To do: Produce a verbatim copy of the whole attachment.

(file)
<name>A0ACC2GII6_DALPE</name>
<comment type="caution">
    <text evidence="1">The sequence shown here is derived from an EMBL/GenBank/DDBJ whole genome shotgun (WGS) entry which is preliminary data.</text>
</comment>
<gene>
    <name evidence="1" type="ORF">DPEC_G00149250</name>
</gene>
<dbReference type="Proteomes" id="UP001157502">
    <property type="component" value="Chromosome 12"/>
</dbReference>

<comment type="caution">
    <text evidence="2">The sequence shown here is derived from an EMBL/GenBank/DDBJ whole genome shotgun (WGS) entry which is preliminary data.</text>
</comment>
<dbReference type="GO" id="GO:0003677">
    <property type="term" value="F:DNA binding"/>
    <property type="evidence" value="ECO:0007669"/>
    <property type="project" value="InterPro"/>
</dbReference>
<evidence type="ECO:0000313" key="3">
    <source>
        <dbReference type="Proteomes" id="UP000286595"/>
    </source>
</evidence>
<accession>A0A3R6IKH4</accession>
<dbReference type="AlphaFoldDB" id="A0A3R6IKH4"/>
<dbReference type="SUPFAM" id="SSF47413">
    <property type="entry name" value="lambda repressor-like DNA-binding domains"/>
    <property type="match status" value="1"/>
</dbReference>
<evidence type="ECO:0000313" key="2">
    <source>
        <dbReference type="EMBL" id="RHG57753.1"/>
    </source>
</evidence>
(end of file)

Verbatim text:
<name>A0ACC2GII6_DALPE</name>
<comment type="caution">
    <text evidence="1">The sequence shown here is derived from an EMBL/GenBank/DDBJ whole genome shotgun (WGS) entry which is preliminary data.</text>
</comment>
<gene>
    <name evidence="1" type="ORF">DPEC_G00149250</name>
</gene>
<dbReference type="Proteomes" id="UP001157502">
    <property type="component" value="Chromosome 12"/>
</dbReference>

<comment type="caution">
    <text evidence="2">The sequence shown here is derived from an EMBL/GenBank/DDBJ whole genome shotgun (WGS) entry which is preliminary data.</text>
</comment>
<dbReference type="GO" id="GO:0003677">
    <property type="term" value="F:DNA binding"/>
    <property type="evidence" value="ECO:0007669"/>
    <property type="project" value="InterPro"/>
</dbReference>
<evidence type="ECO:0000313" key="3">
    <source>
        <dbReference type="Proteomes" id="UP000286595"/>
    </source>
</evidence>
<accession>A0A3R6IKH4</accession>
<dbReference type="AlphaFoldDB" id="A0A3R6IKH4"/>
<dbReference type="SUPFAM" id="SSF47413">
    <property type="entry name" value="lambda repressor-like DNA-binding domains"/>
    <property type="match status" value="1"/>
</dbReference>
<evidence type="ECO:0000313" key="2">
    <source>
        <dbReference type="EMBL" id="RHG57753.1"/>
    </source>
</evidence>